Hurricane Helene (September 24 to October 4, 1958)
Hurricane Helene was not only one of the most intense storm of 1958, but it was the most destructive. Helena developed from an easterly wave that can be traced back to the Cape Verde Islands on September 16, 1958. This disturbed condition began to intensify on September 23 and became a hurricane late on the 24th. Hurricane Helene approached the South Carolina coast on the 26th. Helene reached its greatest intensity around midnight of the same day, while located about 125 kilometres east of Charleston. The following day, as Helene re-curved, the western edge of the eye of the hurricane came within 16 kilometres off the coast at Cape Fear, North Carolina. The weather bureau at Wilmington recorded a maximum wind of 140 kilometres per hour (76 knots) and a peak gust of 217 kilometres per hour (117 knots). Although property damage was estimated at $11,000,000 in North Carolina, no lives were lost directly as a result of the hurricane and only one life was lost indirectly.
Tropical Storm Ilsa (September 24 to September 31, 1958)
Tropical Storm Ilsa was located about 1280 kilometres east of San Juan, Puerto Rico on September 24, 1958. By the September 25, Ilsa had reached hurricane intensity. Ilsa deepened rapidly on the 26th and it had a well defined eye. Winds were in excess of 200 kilometres per hour (108 knots). Although Hurricane Ilsa immediately followed Helene, Ilsa re-curved northward east of Puerto Rico and Bermuda.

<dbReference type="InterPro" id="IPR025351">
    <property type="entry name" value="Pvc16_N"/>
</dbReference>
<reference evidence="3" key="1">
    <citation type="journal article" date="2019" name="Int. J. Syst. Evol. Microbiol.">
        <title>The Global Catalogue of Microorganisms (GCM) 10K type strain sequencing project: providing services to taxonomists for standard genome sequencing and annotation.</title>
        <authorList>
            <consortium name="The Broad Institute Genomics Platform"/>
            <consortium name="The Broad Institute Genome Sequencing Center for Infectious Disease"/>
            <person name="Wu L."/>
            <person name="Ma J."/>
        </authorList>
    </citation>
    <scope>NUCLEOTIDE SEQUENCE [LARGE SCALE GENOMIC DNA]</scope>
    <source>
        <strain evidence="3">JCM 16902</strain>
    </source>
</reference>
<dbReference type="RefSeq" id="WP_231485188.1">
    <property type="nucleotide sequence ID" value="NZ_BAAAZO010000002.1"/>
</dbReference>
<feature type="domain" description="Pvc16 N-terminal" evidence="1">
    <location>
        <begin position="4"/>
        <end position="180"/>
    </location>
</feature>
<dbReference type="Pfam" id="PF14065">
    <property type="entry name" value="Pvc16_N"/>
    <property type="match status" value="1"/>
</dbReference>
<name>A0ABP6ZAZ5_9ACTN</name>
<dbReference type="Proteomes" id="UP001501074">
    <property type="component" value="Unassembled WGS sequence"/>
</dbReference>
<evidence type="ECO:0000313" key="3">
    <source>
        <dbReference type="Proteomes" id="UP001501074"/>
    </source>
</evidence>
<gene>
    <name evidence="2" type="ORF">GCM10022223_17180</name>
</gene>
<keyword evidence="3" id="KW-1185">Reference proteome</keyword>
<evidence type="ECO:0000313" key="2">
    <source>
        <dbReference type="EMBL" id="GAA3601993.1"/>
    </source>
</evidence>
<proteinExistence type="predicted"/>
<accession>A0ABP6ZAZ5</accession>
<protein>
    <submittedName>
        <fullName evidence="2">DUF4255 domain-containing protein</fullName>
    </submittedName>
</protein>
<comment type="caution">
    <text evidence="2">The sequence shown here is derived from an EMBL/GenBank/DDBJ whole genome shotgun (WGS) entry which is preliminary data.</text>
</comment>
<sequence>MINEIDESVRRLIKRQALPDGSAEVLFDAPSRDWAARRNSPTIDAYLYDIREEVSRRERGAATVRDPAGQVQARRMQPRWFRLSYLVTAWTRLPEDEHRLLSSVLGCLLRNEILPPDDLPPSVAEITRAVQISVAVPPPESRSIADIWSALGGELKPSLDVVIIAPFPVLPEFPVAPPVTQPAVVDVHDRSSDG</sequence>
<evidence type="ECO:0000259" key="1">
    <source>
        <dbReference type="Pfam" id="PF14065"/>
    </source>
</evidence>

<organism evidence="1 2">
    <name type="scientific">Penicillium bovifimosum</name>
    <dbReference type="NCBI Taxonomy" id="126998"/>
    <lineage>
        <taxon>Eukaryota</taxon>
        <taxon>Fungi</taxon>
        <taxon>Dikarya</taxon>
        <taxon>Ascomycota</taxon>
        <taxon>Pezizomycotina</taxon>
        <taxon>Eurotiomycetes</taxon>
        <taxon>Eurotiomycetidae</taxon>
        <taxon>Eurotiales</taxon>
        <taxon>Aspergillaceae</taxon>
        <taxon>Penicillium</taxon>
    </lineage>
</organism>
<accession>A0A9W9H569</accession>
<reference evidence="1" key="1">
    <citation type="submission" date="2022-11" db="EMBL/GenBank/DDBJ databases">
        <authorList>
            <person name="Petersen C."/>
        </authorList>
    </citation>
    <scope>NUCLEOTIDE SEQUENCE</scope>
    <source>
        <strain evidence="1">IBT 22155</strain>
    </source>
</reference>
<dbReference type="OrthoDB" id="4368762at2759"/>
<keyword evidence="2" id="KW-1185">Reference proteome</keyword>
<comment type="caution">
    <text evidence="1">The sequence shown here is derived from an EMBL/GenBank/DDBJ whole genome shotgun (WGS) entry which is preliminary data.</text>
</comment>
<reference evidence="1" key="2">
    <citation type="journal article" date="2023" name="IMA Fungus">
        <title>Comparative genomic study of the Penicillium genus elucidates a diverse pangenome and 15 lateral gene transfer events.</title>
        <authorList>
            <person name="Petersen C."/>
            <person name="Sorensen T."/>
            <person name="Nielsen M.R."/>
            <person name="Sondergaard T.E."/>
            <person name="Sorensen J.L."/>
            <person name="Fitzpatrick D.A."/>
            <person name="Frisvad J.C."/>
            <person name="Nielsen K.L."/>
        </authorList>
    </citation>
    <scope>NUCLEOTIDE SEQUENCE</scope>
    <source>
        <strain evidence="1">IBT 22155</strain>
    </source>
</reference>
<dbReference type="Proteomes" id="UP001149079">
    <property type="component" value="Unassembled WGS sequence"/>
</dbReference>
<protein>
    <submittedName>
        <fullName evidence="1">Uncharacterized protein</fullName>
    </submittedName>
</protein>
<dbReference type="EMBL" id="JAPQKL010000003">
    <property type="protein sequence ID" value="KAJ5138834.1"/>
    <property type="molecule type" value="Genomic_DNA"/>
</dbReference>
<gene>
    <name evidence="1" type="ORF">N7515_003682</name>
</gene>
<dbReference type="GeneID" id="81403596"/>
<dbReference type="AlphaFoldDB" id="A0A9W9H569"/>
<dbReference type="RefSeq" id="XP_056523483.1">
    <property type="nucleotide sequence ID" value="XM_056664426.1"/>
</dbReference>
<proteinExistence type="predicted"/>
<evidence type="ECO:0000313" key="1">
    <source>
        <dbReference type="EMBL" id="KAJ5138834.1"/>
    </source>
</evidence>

No loss of lives or property damage was reported in association with Ilsa.
Hurricane Janice (October 5 to October 13, 1958)
The last hurricane of the season began developing on October 4 just south of central Cuba. Janice reached hurricane intensity during the evening of the 6th as it passed through the Bahamas. Rains in excess of 50 centimetres caused floods in Jamaica and one man was drowned in Nassau habour. Damage was from $200,000 to $300,000 in the Bahamas.
The hurricane drifted slowly north-northeastward to northeastward then began accelerating northeastward to east-northeastward on October 9. It continued in this direction until the 11th, when it began losing tropical characteristics and later merged with a deep low pressure system that moved from the Maritimes into the North Atlantic.
When first tropical depression that would become the 1st hurricane of 1959 (althrough unnamed at the time) was 560 kilometres west of Miami on July 17 and 18, tornadoes were reported at Miami and near Jupiter. These tornadoes caused an estimated $1,500,00 in damages to the Miami area. There were also many injuries to residents in this area but no deaths were reported.